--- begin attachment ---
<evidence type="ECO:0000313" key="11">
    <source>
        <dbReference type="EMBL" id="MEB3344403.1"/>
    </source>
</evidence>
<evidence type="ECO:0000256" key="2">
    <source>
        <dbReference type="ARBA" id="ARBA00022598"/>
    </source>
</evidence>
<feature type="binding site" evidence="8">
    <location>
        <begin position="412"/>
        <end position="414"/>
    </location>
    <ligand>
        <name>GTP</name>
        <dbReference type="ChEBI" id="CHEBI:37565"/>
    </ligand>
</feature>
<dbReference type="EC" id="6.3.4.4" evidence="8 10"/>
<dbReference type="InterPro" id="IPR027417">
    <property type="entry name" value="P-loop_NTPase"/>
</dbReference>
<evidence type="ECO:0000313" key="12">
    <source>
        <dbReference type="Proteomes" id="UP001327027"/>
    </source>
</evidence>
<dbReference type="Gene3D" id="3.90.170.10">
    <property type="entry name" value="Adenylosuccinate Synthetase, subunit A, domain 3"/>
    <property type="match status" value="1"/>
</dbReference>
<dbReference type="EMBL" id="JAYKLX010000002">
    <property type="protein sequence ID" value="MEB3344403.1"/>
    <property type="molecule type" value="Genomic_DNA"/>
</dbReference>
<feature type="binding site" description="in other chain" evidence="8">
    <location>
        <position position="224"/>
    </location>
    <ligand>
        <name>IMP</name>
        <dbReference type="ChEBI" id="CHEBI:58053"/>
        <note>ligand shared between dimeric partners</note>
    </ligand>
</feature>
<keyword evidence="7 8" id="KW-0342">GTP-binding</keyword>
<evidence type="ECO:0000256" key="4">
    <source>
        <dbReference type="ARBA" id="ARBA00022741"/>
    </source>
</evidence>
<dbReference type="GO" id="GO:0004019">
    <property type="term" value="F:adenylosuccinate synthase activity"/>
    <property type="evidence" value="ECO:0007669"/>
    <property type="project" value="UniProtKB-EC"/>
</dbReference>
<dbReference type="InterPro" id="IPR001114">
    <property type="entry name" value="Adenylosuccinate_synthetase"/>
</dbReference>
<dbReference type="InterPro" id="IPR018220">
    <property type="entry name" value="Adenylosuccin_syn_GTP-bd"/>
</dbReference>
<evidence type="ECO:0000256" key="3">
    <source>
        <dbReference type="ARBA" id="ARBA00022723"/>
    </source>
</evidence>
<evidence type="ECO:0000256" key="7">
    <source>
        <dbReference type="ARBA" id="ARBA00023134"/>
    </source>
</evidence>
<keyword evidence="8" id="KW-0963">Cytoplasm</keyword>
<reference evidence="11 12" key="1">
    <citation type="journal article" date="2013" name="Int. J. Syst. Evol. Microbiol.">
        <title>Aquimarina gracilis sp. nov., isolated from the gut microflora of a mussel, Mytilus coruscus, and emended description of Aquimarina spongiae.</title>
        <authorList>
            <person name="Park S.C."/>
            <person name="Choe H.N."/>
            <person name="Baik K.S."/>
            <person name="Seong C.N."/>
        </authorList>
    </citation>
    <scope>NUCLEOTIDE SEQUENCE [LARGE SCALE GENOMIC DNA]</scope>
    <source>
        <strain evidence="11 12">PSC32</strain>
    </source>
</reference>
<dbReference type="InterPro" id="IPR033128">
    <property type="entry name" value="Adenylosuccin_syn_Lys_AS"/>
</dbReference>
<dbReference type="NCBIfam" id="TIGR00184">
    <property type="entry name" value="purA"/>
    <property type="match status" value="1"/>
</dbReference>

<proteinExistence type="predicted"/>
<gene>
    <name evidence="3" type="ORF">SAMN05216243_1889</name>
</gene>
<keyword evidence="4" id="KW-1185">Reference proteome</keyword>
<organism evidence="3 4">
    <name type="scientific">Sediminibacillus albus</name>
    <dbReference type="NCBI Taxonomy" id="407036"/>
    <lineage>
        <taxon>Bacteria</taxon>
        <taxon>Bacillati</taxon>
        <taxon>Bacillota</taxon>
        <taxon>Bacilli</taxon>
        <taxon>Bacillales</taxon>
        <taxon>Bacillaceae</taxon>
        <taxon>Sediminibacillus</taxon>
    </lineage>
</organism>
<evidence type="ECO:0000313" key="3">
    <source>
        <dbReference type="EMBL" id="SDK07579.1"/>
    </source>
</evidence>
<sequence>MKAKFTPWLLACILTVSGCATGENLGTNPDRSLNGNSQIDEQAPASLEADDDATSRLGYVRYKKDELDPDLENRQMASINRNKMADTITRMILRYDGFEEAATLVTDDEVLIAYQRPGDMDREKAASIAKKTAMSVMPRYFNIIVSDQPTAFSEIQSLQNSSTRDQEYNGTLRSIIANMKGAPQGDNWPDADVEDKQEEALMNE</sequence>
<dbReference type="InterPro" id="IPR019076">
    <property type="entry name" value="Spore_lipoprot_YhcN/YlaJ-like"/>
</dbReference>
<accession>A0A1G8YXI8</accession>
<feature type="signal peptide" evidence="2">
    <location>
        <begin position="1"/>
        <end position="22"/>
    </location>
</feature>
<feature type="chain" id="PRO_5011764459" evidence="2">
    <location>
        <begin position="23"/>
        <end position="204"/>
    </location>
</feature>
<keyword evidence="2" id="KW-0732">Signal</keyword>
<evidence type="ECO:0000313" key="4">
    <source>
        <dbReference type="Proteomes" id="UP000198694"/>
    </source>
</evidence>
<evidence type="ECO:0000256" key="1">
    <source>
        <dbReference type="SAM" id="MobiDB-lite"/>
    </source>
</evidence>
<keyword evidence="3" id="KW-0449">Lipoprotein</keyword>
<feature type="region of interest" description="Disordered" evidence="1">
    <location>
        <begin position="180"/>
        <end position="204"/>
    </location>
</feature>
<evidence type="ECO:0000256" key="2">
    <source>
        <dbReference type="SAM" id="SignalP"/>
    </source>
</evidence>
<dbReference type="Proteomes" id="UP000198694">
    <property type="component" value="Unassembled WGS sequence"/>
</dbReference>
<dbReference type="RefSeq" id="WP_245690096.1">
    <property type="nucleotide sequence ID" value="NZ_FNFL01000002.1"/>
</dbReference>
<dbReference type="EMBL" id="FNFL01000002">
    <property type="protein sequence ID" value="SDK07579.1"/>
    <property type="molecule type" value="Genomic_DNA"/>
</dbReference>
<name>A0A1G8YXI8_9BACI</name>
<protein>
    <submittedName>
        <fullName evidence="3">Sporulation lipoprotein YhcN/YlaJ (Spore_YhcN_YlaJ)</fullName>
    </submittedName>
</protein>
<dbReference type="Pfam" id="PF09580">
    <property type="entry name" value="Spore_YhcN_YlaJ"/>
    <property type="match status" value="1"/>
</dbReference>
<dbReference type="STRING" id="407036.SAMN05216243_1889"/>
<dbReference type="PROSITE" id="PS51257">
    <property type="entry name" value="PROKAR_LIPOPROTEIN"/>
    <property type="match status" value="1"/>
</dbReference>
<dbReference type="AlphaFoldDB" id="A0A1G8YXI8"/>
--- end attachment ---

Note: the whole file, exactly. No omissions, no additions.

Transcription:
<evidence type="ECO:0000313" key="11">
    <source>
        <dbReference type="EMBL" id="MEB3344403.1"/>
    </source>
</evidence>
<evidence type="ECO:0000256" key="2">
    <source>
        <dbReference type="ARBA" id="ARBA00022598"/>
    </source>
</evidence>
<feature type="binding site" evidence="8">
    <location>
        <begin position="412"/>
        <end position="414"/>
    </location>
    <ligand>
        <name>GTP</name>
        <dbReference type="ChEBI" id="CHEBI:37565"/>
    </ligand>
</feature>
<dbReference type="EC" id="6.3.4.4" evidence="8 10"/>
<dbReference type="InterPro" id="IPR027417">
    <property type="entry name" value="P-loop_NTPase"/>
</dbReference>
<evidence type="ECO:0000313" key="12">
    <source>
        <dbReference type="Proteomes" id="UP001327027"/>
    </source>
</evidence>
<dbReference type="Gene3D" id="3.90.170.10">
    <property type="entry name" value="Adenylosuccinate Synthetase, subunit A, domain 3"/>
    <property type="match status" value="1"/>
</dbReference>
<dbReference type="EMBL" id="JAYKLX010000002">
    <property type="protein sequence ID" value="MEB3344403.1"/>
    <property type="molecule type" value="Genomic_DNA"/>
</dbReference>
<feature type="binding site" description="in other chain" evidence="8">
    <location>
        <position position="224"/>
    </location>
    <ligand>
        <name>IMP</name>
        <dbReference type="ChEBI" id="CHEBI:58053"/>
        <note>ligand shared between dimeric partners</note>
    </ligand>
</feature>
<keyword evidence="7 8" id="KW-0342">GTP-binding</keyword>
<evidence type="ECO:0000256" key="4">
    <source>
        <dbReference type="ARBA" id="ARBA00022741"/>
    </source>
</evidence>
<dbReference type="GO" id="GO:0004019">
    <property type="term" value="F:adenylosuccinate synthase activity"/>
    <property type="evidence" value="ECO:0007669"/>
    <property type="project" value="UniProtKB-EC"/>
</dbReference>
<dbReference type="InterPro" id="IPR001114">
    <property type="entry name" value="Adenylosuccinate_synthetase"/>
</dbReference>
<dbReference type="InterPro" id="IPR018220">
    <property type="entry name" value="Adenylosuccin_syn_GTP-bd"/>
</dbReference>
<evidence type="ECO:0000256" key="3">
    <source>
        <dbReference type="ARBA" id="ARBA00022723"/>
    </source>
</evidence>
<evidence type="ECO:0000256" key="7">
    <source>
        <dbReference type="ARBA" id="ARBA00023134"/>
    </source>
</evidence>
<keyword evidence="8" id="KW-0963">Cytoplasm</keyword>
<reference evidence="11 12" key="1">
    <citation type="journal article" date="2013" name="Int. J. Syst. Evol. Microbiol.">
        <title>Aquimarina gracilis sp. nov., isolated from the gut microflora of a mussel, Mytilus coruscus, and emended description of Aquimarina spongiae.</title>
        <authorList>
            <person name="Park S.C."/>
            <person name="Choe H.N."/>
            <person name="Baik K.S."/>
            <person name="Seong C.N."/>
        </authorList>
    </citation>
    <scope>NUCLEOTIDE SEQUENCE [LARGE SCALE GENOMIC DNA]</scope>
    <source>
        <strain evidence="11 12">PSC32</strain>
    </source>
</reference>
<dbReference type="InterPro" id="IPR033128">
    <property type="entry name" value="Adenylosuccin_syn_Lys_AS"/>
</dbReference>
<dbReference type="NCBIfam" id="TIGR00184">
    <property type="entry name" value="purA"/>
    <property type="match status" value="1"/>
</dbReference>

<proteinExistence type="predicted"/>
<gene>
    <name evidence="3" type="ORF">SAMN05216243_1889</name>
</gene>
<keyword evidence="4" id="KW-1185">Reference proteome</keyword>
<organism evidence="3 4">
    <name type="scientific">Sediminibacillus albus</name>
    <dbReference type="NCBI Taxonomy" id="407036"/>
    <lineage>
        <taxon>Bacteria</taxon>
        <taxon>Bacillati</taxon>
        <taxon>Bacillota</taxon>
        <taxon>Bacilli</taxon>
        <taxon>Bacillales</taxon>
        <taxon>Bacillaceae</taxon>
        <taxon>Sediminibacillus</taxon>
    </lineage>
</organism>
<evidence type="ECO:0000313" key="3">
    <source>
        <dbReference type="EMBL" id="SDK07579.1"/>
    </source>
</evidence>
<sequence>MKAKFTPWLLACILTVSGCATGENLGTNPDRSLNGNSQIDEQAPASLEADDDATSRLGYVRYKKDELDPDLENRQMASINRNKMADTITRMILRYDGFEEAATLVTDDEVLIAYQRPGDMDREKAASIAKKTAMSVMPRYFNIIVSDQPTAFSEIQSLQNSSTRDQEYNGTLRSIIANMKGAPQGDNWPDADVEDKQEEALMNE</sequence>
<dbReference type="InterPro" id="IPR019076">
    <property type="entry name" value="Spore_lipoprot_YhcN/YlaJ-like"/>
</dbReference>
<accession>A0A1G8YXI8</accession>
<feature type="signal peptide" evidence="2">
    <location>
        <begin position="1"/>
        <end position="22"/>
    </location>
</feature>
<feature type="chain" id="PRO_5011764459" evidence="2">
    <location>
        <begin position="23"/>
        <end position="204"/>
    </location>
</feature>
<keyword evidence="2" id="KW-0732">Signal</keyword>
<evidence type="ECO:0000313" key="4">
    <source>
        <dbReference type="Proteomes" id="UP000198694"/>
    </source>
</evidence>
<evidence type="ECO:0000256" key="1">
    <source>
        <dbReference type="SAM" id="MobiDB-lite"/>
    </source>
</evidence>
<keyword evidence="3" id="KW-0449">Lipoprotein</keyword>
<feature type="region of interest" description="Disordered" evidence="1">
    <location>
        <begin position="180"/>
        <end position="204"/>
    </location>
</feature>
<evidence type="ECO:0000256" key="2">
    <source>
        <dbReference type="SAM" id="SignalP"/>
    </source>
</evidence>
<dbReference type="Proteomes" id="UP000198694">
    <property type="component" value="Unassembled WGS sequence"/>
</dbReference>
<dbReference type="RefSeq" id="WP_245690096.1">
    <property type="nucleotide sequence ID" value="NZ_FNFL01000002.1"/>
</dbReference>
<dbReference type="EMBL" id="FNFL01000002">
    <property type="protein sequence ID" value="SDK07579.1"/>
    <property type="molecule type" value="Genomic_DNA"/>
</dbReference>
<name>A0A1G8YXI8_9BACI</name>
<protein>
    <submittedName>
        <fullName evidence="3">Sporulation lipoprotein YhcN/YlaJ (Spore_YhcN_YlaJ)</fullName>
    </submittedName>
</protein>
<dbReference type="Pfam" id="PF09580">
    <property type="entry name" value="Spore_YhcN_YlaJ"/>
    <property type="match status" value="1"/>
</dbReference>
<dbReference type="STRING" id="407036.SAMN05216243_1889"/>
<dbReference type="PROSITE" id="PS51257">
    <property type="entry name" value="PROKAR_LIPOPROTEIN"/>
    <property type="match status" value="1"/>
</dbReference>
<dbReference type="AlphaFoldDB" id="A0A1G8YXI8"/>